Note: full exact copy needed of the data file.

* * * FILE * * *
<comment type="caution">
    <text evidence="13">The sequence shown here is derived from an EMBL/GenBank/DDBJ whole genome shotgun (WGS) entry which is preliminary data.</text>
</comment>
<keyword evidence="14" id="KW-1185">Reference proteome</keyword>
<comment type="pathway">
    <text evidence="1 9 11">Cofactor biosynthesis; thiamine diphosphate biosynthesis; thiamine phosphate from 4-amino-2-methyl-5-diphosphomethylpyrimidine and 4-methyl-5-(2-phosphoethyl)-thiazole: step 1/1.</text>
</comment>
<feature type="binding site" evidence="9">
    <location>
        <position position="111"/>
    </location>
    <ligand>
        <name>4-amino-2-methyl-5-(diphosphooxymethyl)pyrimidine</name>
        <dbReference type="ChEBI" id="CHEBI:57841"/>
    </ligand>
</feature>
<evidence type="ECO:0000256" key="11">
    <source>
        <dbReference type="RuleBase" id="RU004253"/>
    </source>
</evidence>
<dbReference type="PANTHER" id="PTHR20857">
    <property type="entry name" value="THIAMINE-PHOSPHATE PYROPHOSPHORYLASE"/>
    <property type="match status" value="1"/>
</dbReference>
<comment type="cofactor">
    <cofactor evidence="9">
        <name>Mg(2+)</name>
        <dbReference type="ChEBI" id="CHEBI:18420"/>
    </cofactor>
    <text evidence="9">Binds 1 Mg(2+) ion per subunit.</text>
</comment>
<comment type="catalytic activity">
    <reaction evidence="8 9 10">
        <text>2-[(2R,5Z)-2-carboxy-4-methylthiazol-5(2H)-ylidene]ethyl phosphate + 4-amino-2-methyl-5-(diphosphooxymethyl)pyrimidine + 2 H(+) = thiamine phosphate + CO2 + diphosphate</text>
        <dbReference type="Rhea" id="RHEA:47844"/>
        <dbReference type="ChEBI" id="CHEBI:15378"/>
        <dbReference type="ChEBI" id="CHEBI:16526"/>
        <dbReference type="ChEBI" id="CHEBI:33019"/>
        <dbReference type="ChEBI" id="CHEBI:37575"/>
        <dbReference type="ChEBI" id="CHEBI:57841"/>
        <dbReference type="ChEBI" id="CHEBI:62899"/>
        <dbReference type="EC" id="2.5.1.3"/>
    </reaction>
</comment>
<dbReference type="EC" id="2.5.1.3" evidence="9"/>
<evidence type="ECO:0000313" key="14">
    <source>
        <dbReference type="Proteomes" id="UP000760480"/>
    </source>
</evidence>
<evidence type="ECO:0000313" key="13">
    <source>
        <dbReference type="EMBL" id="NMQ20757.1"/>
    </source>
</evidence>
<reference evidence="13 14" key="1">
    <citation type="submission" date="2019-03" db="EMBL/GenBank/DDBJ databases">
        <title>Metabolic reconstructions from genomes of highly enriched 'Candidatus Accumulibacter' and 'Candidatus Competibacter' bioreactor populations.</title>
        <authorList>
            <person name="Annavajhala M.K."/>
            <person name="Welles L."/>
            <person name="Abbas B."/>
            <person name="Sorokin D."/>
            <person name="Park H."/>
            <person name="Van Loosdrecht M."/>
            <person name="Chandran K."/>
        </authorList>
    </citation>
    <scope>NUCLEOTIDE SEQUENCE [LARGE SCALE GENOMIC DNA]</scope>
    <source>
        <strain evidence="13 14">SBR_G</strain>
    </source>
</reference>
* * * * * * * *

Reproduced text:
<comment type="caution">
    <text evidence="13">The sequence shown here is derived from an EMBL/GenBank/DDBJ whole genome shotgun (WGS) entry which is preliminary data.</text>
</comment>
<keyword evidence="14" id="KW-1185">Reference proteome</keyword>
<comment type="pathway">
    <text evidence="1 9 11">Cofactor biosynthesis; thiamine diphosphate biosynthesis; thiamine phosphate from 4-amino-2-methyl-5-diphosphomethylpyrimidine and 4-methyl-5-(2-phosphoethyl)-thiazole: step 1/1.</text>
</comment>
<feature type="binding site" evidence="9">
    <location>
        <position position="111"/>
    </location>
    <ligand>
        <name>4-amino-2-methyl-5-(diphosphooxymethyl)pyrimidine</name>
        <dbReference type="ChEBI" id="CHEBI:57841"/>
    </ligand>
</feature>
<evidence type="ECO:0000256" key="11">
    <source>
        <dbReference type="RuleBase" id="RU004253"/>
    </source>
</evidence>
<dbReference type="PANTHER" id="PTHR20857">
    <property type="entry name" value="THIAMINE-PHOSPHATE PYROPHOSPHORYLASE"/>
    <property type="match status" value="1"/>
</dbReference>
<comment type="cofactor">
    <cofactor evidence="9">
        <name>Mg(2+)</name>
        <dbReference type="ChEBI" id="CHEBI:18420"/>
    </cofactor>
    <text evidence="9">Binds 1 Mg(2+) ion per subunit.</text>
</comment>
<comment type="catalytic activity">
    <reaction evidence="8 9 10">
        <text>2-[(2R,5Z)-2-carboxy-4-methylthiazol-5(2H)-ylidene]ethyl phosphate + 4-amino-2-methyl-5-(diphosphooxymethyl)pyrimidine + 2 H(+) = thiamine phosphate + CO2 + diphosphate</text>
        <dbReference type="Rhea" id="RHEA:47844"/>
        <dbReference type="ChEBI" id="CHEBI:15378"/>
        <dbReference type="ChEBI" id="CHEBI:16526"/>
        <dbReference type="ChEBI" id="CHEBI:33019"/>
        <dbReference type="ChEBI" id="CHEBI:37575"/>
        <dbReference type="ChEBI" id="CHEBI:57841"/>
        <dbReference type="ChEBI" id="CHEBI:62899"/>
        <dbReference type="EC" id="2.5.1.3"/>
    </reaction>
</comment>
<dbReference type="EC" id="2.5.1.3" evidence="9"/>
<evidence type="ECO:0000313" key="14">
    <source>
        <dbReference type="Proteomes" id="UP000760480"/>
    </source>
</evidence>
<evidence type="ECO:0000313" key="13">
    <source>
        <dbReference type="EMBL" id="NMQ20757.1"/>
    </source>
</evidence>
<reference evidence="13 14" key="1">
    <citation type="submission" date="2019-03" db="EMBL/GenBank/DDBJ databases">
        <title>Metabolic reconstructions from genomes of highly enriched 'Candidatus Accumulibacter' and 'Candidatus Competibacter' bioreactor populations.</title>
        <authorList>
            <person name="Annavajhala M.K."/>
            <person name="Welles L."/>
            <person name="Abbas B."/>
            <person name="Sorokin D."/>
            <person name="Park H."/>
            <person name="Van Loosdrecht M."/>
            <person name="Chandran K."/>
        </authorList>
    </citation>
    <scope>NUCLEOTIDE SEQUENCE [LARGE SCALE GENOMIC DNA]</scope>
    <source>
        <strain evidence="13 14">SBR_G</strain>
    </source>
</reference>